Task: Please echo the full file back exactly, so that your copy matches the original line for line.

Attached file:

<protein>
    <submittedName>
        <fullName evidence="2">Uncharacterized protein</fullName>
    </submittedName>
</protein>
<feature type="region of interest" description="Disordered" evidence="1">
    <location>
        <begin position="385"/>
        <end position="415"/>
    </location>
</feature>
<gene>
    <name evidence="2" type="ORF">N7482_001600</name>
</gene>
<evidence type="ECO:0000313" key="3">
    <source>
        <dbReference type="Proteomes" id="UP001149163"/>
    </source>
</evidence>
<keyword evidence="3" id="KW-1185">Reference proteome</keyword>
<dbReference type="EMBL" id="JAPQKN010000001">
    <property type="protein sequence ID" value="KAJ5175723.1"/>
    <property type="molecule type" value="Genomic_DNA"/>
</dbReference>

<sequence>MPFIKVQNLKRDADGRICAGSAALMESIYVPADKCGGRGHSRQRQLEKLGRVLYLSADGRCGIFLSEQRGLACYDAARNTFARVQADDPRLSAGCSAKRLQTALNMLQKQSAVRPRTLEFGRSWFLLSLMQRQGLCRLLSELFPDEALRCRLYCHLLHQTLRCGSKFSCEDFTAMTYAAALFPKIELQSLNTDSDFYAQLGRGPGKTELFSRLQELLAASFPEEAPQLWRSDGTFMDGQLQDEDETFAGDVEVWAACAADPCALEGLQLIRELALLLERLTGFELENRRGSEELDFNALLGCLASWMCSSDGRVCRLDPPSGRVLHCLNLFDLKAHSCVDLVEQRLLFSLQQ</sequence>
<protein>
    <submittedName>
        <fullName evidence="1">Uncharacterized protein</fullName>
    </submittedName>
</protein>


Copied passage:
<protein>
    <submittedName>
        <fullName evidence="2">Uncharacterized protein</fullName>
    </submittedName>
</protein>
<feature type="region of interest" description="Disordered" evidence="1">
    <location>
        <begin position="385"/>
        <end position="415"/>
    </location>
</feature>
<gene>
    <name evidence="2" type="ORF">N7482_001600</name>
</gene>
<evidence type="ECO:0000313" key="3">
    <source>
        <dbReference type="Proteomes" id="UP001149163"/>
    </source>
</evidence>
<keyword evidence="3" id="KW-1185">Reference proteome</keyword>
<dbReference type="EMBL" id="JAPQKN010000001">
    <property type="protein sequence ID" value="KAJ5175723.1"/>
    <property type="molecule type" value="Genomic_DNA"/>
</dbReference>

<sequence>MPFIKVQNLKRDADGRICAGSAALMESIYVPADKCGGRGHSRQRQLEKLGRVLYLSADGRCGIFLSEQRGLACYDAARNTFARVQADDPRLSAGCSAKRLQTALNMLQKQSAVRPRTLEFGRSWFLLSLMQRQGLCRLLSELFPDEALRCRLYCHLLHQTLRCGSKFSCEDFTAMTYAAALFPKIELQSLNTDSDFYAQLGRGPGKTELFSRLQELLAASFPEEAPQLWRSDGTFMDGQLQDEDETFAGDVEVWAACAADPCALEGLQLIRELALLLERLTGFELENRRGSEELDFNALLGCLASWMCSSDGRVCRLDPPSGRVLHCLNLFDLKAHSCVDLVEQRLLFSLQQ</sequence>
<protein>
    <submittedName>
        <fullName evidence="1">Uncharacterized protein</fullName>
    </submittedName>
</protein>